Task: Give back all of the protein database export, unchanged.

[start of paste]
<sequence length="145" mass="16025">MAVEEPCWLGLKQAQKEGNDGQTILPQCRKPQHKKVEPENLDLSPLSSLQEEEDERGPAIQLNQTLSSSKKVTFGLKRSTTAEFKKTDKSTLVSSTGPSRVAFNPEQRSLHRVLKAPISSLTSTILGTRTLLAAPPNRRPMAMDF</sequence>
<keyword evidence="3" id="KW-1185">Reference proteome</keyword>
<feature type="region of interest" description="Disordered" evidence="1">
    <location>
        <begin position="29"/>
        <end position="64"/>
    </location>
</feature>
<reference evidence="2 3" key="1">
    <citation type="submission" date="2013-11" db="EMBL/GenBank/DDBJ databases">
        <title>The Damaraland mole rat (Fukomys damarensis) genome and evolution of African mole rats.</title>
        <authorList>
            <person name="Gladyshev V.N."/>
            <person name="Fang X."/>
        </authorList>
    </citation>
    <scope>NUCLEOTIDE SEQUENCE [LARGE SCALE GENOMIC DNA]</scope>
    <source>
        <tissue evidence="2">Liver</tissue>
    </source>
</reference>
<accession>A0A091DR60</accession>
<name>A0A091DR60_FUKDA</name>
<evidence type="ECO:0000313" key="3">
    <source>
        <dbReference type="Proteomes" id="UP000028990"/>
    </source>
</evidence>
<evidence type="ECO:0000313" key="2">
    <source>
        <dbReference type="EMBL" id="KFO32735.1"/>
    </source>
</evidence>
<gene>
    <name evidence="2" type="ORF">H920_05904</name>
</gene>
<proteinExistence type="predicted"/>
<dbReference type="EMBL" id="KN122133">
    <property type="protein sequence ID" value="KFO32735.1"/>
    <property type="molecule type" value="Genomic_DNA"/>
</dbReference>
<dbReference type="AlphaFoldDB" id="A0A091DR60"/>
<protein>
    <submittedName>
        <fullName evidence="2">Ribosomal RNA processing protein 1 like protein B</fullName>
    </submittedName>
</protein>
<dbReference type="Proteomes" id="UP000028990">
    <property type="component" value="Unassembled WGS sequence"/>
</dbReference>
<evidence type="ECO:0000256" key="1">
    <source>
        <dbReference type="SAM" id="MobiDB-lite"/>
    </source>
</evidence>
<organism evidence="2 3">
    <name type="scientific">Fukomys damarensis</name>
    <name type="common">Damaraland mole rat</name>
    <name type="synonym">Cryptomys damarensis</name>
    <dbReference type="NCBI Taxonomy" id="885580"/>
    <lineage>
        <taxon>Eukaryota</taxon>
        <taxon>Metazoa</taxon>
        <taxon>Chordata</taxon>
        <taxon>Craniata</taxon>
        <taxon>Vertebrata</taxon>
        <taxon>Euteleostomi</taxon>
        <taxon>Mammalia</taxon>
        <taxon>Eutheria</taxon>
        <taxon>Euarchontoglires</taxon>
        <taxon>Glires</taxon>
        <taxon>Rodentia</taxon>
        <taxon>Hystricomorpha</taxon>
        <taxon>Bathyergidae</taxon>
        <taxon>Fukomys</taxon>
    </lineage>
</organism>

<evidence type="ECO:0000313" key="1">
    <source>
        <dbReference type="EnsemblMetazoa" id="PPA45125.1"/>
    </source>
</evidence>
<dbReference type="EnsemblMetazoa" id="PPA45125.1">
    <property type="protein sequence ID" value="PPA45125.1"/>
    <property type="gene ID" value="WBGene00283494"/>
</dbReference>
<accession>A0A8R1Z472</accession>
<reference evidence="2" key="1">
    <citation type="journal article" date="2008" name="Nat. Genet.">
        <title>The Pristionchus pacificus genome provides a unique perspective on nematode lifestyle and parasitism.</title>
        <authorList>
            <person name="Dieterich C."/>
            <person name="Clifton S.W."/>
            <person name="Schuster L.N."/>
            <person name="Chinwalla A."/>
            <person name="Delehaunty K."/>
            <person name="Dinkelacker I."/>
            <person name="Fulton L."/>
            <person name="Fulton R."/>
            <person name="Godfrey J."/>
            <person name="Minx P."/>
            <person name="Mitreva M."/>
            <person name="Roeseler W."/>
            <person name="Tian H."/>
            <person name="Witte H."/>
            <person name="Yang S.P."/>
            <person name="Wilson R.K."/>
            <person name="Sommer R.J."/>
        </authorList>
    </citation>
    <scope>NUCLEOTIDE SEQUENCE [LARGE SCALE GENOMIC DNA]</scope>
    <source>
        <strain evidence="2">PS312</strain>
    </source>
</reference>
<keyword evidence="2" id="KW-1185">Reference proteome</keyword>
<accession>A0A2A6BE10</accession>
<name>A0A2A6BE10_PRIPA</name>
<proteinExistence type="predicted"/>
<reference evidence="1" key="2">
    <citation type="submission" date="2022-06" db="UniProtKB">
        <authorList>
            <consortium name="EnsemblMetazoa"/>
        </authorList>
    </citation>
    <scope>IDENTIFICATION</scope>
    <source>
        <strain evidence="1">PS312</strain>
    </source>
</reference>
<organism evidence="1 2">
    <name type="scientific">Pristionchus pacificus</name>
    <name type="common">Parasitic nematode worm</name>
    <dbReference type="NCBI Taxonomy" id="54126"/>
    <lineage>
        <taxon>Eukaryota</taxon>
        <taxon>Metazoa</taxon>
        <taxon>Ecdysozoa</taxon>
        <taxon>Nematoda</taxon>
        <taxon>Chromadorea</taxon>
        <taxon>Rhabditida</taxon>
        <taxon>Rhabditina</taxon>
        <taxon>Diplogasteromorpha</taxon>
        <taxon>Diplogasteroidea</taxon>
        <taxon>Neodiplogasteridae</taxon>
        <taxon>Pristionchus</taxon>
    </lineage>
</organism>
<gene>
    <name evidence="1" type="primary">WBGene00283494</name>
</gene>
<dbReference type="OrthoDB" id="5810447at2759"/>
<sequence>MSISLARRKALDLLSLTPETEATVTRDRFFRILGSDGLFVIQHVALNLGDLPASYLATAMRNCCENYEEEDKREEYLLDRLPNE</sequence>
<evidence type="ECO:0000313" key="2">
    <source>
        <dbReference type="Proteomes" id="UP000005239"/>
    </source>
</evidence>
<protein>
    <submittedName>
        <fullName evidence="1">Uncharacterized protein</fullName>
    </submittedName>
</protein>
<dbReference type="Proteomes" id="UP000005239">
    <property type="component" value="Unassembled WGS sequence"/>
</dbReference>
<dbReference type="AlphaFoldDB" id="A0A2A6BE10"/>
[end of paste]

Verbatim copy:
<sequence length="145" mass="16025">MAVEEPCWLGLKQAQKEGNDGQTILPQCRKPQHKKVEPENLDLSPLSSLQEEEDERGPAIQLNQTLSSSKKVTFGLKRSTTAEFKKTDKSTLVSSTGPSRVAFNPEQRSLHRVLKAPISSLTSTILGTRTLLAAPPNRRPMAMDF</sequence>
<keyword evidence="3" id="KW-1185">Reference proteome</keyword>
<feature type="region of interest" description="Disordered" evidence="1">
    <location>
        <begin position="29"/>
        <end position="64"/>
    </location>
</feature>
<reference evidence="2 3" key="1">
    <citation type="submission" date="2013-11" db="EMBL/GenBank/DDBJ databases">
        <title>The Damaraland mole rat (Fukomys damarensis) genome and evolution of African mole rats.</title>
        <authorList>
            <person name="Gladyshev V.N."/>
            <person name="Fang X."/>
        </authorList>
    </citation>
    <scope>NUCLEOTIDE SEQUENCE [LARGE SCALE GENOMIC DNA]</scope>
    <source>
        <tissue evidence="2">Liver</tissue>
    </source>
</reference>
<accession>A0A091DR60</accession>
<name>A0A091DR60_FUKDA</name>
<evidence type="ECO:0000313" key="3">
    <source>
        <dbReference type="Proteomes" id="UP000028990"/>
    </source>
</evidence>
<evidence type="ECO:0000313" key="2">
    <source>
        <dbReference type="EMBL" id="KFO32735.1"/>
    </source>
</evidence>
<gene>
    <name evidence="2" type="ORF">H920_05904</name>
</gene>
<proteinExistence type="predicted"/>
<dbReference type="EMBL" id="KN122133">
    <property type="protein sequence ID" value="KFO32735.1"/>
    <property type="molecule type" value="Genomic_DNA"/>
</dbReference>
<dbReference type="AlphaFoldDB" id="A0A091DR60"/>
<protein>
    <submittedName>
        <fullName evidence="2">Ribosomal RNA processing protein 1 like protein B</fullName>
    </submittedName>
</protein>
<dbReference type="Proteomes" id="UP000028990">
    <property type="component" value="Unassembled WGS sequence"/>
</dbReference>
<evidence type="ECO:0000256" key="1">
    <source>
        <dbReference type="SAM" id="MobiDB-lite"/>
    </source>
</evidence>
<organism evidence="2 3">
    <name type="scientific">Fukomys damarensis</name>
    <name type="common">Damaraland mole rat</name>
    <name type="synonym">Cryptomys damarensis</name>
    <dbReference type="NCBI Taxonomy" id="885580"/>
    <lineage>
        <taxon>Eukaryota</taxon>
        <taxon>Metazoa</taxon>
        <taxon>Chordata</taxon>
        <taxon>Craniata</taxon>
        <taxon>Vertebrata</taxon>
        <taxon>Euteleostomi</taxon>
        <taxon>Mammalia</taxon>
        <taxon>Eutheria</taxon>
        <taxon>Euarchontoglires</taxon>
        <taxon>Glires</taxon>
        <taxon>Rodentia</taxon>
        <taxon>Hystricomorpha</taxon>
        <taxon>Bathyergidae</taxon>
        <taxon>Fukomys</taxon>
    </lineage>
</organism>

<evidence type="ECO:0000313" key="1">
    <source>
        <dbReference type="EnsemblMetazoa" id="PPA45125.1"/>
    </source>
</evidence>
<dbReference type="EnsemblMetazoa" id="PPA45125.1">
    <property type="protein sequence ID" value="PPA45125.1"/>
    <property type="gene ID" value="WBGene00283494"/>
</dbReference>
<accession>A0A8R1Z472</accession>
<reference evidence="2" key="1">
    <citation type="journal article" date="2008" name="Nat. Genet.">
        <title>The Pristionchus pacificus genome provides a unique perspective on nematode lifestyle and parasitism.</title>
        <authorList>
            <person name="Dieterich C."/>
            <person name="Clifton S.W."/>
            <person name="Schuster L.N."/>
            <person name="Chinwalla A."/>
            <person name="Delehaunty K."/>
            <person name="Dinkelacker I."/>
            <person name="Fulton L."/>
            <person name="Fulton R."/>
            <person name="Godfrey J."/>
            <person name="Minx P."/>
            <person name="Mitreva M."/>
            <person name="Roeseler W."/>
            <person name="Tian H."/>
            <person name="Witte H."/>
            <person name="Yang S.P."/>
            <person name="Wilson R.K."/>
            <person name="Sommer R.J."/>
        </authorList>
    </citation>
    <scope>NUCLEOTIDE SEQUENCE [LARGE SCALE GENOMIC DNA]</scope>
    <source>
        <strain evidence="2">PS312</strain>
    </source>
</reference>
<keyword evidence="2" id="KW-1185">Reference proteome</keyword>
<accession>A0A2A6BE10</accession>
<name>A0A2A6BE10_PRIPA</name>
<proteinExistence type="predicted"/>
<reference evidence="1" key="2">
    <citation type="submission" date="2022-06" db="UniProtKB">
        <authorList>
            <consortium name="EnsemblMetazoa"/>
        </authorList>
    </citation>
    <scope>IDENTIFICATION</scope>
    <source>
        <strain evidence="1">PS312</strain>
    </source>
</reference>
<organism evidence="1 2">
    <name type="scientific">Pristionchus pacificus</name>
    <name type="common">Parasitic nematode worm</name>
    <dbReference type="NCBI Taxonomy" id="54126"/>
    <lineage>
        <taxon>Eukaryota</taxon>
        <taxon>Metazoa</taxon>
        <taxon>Ecdysozoa</taxon>
        <taxon>Nematoda</taxon>
        <taxon>Chromadorea</taxon>
        <taxon>Rhabditida</taxon>
        <taxon>Rhabditina</taxon>
        <taxon>Diplogasteromorpha</taxon>
        <taxon>Diplogasteroidea</taxon>
        <taxon>Neodiplogasteridae</taxon>
        <taxon>Pristionchus</taxon>
    </lineage>
</organism>
<gene>
    <name evidence="1" type="primary">WBGene00283494</name>
</gene>
<dbReference type="OrthoDB" id="5810447at2759"/>
<sequence>MSISLARRKALDLLSLTPETEATVTRDRFFRILGSDGLFVIQHVALNLGDLPASYLATAMRNCCENYEEEDKREEYLLDRLPNE</sequence>
<evidence type="ECO:0000313" key="2">
    <source>
        <dbReference type="Proteomes" id="UP000005239"/>
    </source>
</evidence>
<protein>
    <submittedName>
        <fullName evidence="1">Uncharacterized protein</fullName>
    </submittedName>
</protein>
<dbReference type="Proteomes" id="UP000005239">
    <property type="component" value="Unassembled WGS sequence"/>
</dbReference>
<dbReference type="AlphaFoldDB" id="A0A2A6BE10"/>